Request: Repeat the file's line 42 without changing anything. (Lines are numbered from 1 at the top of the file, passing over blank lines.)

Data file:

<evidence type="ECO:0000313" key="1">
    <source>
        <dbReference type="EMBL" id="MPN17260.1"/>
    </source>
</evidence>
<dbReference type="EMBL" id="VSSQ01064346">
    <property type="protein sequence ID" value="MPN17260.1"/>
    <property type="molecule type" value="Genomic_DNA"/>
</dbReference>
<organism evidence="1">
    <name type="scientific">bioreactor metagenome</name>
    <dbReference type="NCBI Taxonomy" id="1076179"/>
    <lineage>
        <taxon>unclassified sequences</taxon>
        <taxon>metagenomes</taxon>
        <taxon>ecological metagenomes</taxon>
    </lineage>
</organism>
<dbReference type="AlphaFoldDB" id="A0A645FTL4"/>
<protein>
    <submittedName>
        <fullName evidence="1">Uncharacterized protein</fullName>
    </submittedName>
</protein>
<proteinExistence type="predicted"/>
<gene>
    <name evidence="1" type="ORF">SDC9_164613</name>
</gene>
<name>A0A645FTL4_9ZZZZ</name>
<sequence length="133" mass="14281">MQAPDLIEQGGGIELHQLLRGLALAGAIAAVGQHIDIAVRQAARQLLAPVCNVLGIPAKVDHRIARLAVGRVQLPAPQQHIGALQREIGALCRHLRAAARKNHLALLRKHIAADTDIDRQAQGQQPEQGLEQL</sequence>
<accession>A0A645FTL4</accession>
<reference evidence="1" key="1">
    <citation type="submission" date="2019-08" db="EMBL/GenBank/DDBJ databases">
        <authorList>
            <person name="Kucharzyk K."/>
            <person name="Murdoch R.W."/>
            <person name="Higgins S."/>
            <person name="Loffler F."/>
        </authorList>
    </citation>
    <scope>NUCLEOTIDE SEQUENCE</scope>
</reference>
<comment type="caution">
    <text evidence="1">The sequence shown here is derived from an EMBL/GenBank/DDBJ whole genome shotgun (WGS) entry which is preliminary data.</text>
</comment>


</reference>